If someone gave you a gift, something to wear, based on what you looked like 20 years ago, wouldn’t that be odd? It would be as if they assumed you hadn’t evolved since 1998, that you were still in love with wearing cargo pants and grunge flannel shirts. In this column, Ruthanne Terrero, VP/Editorial Director, Luxury Travel Advisor, guesses you might perceive them to be a bit disconnected, a tad tone deaf to the fact that you’ve grown in to an adult with sophisticated tastes.
Are you giving your clients that identical impression by offering them the same vacation they took two decades ago? Sure, you’ve accommodated for the fact that they’ve got more time and more money to spend but you’re still sending them to the same hotel chains because you know they don’t like to change things up.
Don’t discount, however, that they might be hearing from friends who have just stayed at the cutest boutique hotel in Paris next to a delightful boulangerie. And the last time those same friends went to New York, they did not stay in Midtown! Rather, they stayed Downtown, on a side street, next to the best little bar with a band that served the most amazing pizza ever. Then, they took a literary walking tour of the area and just loved it.
Yes, your clients might be feeling a little sad right now. After all, they’re telling each other, we like to go off-the-beaten path, why doesn’t our travel advisor think we want to try new things? Maybe she thinks we’re dull.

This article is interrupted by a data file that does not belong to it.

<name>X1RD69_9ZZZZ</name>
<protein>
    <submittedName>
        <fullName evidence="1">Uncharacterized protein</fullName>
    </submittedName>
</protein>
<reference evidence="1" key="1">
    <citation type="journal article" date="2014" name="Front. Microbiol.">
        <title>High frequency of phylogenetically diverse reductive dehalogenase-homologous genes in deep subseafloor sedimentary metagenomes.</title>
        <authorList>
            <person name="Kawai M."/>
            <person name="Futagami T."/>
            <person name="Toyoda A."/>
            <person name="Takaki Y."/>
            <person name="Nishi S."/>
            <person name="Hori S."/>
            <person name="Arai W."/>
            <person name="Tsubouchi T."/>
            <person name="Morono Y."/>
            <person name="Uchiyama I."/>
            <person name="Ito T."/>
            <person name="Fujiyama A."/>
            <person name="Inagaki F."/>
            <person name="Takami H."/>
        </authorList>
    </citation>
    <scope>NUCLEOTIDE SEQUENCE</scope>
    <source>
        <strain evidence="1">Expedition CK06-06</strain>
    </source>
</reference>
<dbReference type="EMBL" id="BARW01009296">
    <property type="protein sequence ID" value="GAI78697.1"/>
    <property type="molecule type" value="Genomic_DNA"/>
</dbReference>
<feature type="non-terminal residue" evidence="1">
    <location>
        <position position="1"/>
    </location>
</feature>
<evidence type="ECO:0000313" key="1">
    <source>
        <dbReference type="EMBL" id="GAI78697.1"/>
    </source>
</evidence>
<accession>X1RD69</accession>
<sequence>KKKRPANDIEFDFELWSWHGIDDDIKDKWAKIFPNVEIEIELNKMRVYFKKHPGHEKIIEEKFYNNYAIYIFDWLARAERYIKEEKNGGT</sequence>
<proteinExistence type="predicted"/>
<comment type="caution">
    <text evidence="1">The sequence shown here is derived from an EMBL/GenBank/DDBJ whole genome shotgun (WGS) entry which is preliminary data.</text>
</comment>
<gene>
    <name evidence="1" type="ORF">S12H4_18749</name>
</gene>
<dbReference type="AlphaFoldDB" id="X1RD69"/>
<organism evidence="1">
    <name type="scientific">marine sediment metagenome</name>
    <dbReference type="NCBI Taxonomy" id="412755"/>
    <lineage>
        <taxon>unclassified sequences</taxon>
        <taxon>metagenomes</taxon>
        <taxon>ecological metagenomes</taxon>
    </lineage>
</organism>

You get it. It’s time to switch things up with your existing client base. Take them to lunch, Skype them, do whatever it takes to find out what they’re all about now. Push their boundaries and get them excited about this new style of traveling. They’ll be flattered you thought of them that way.
The sad thing is, your work won’t be done after this fact-finding mission. In reality, your clients change personalities every time they take a trip. They are a completely different person when they go to a resort or to a city hotel. They may want to detach electronically in their exotic destination but in an urban locale they zoom around at 100 miles per hour, unwilling to sacrifice any technology. They want nothing to slow down their pace.
Are you personalizing your client’s itineraries for this different sort of vibe each time they travel?
Are you consistently asking them, “Who do you want to be on this trip?”
At our general managers roundtable, we discussed the multiple personalities of the hotel guest. One day they’re with you traveling on business, using apps to communicate because they don’t want to speak to another living soul. Next time, they’re with their families, or perhaps just their spouse, and may require all the services in the world from hotel management.
The general managers at the table all agreed: They train their teams to read the guest on how to handle them trip by trip, day by day, moment by moment. The client might want to be alone, they may have just broken up with someone or lost a ton of money in the stock market. The employee who overzealously approaches them with a generic “How are you today, is there anything I can do for you?” every half hour might actually be annoying them to death.
Get real with your clients. Remember how your mom used to be able to tell something was wrong just by the way you said, “hello” on the phone and how she’d always get to the bottom of things in about two seconds? Use that same straightforward confidence to quiz your clients on what they want and who they want to be on their next vacation.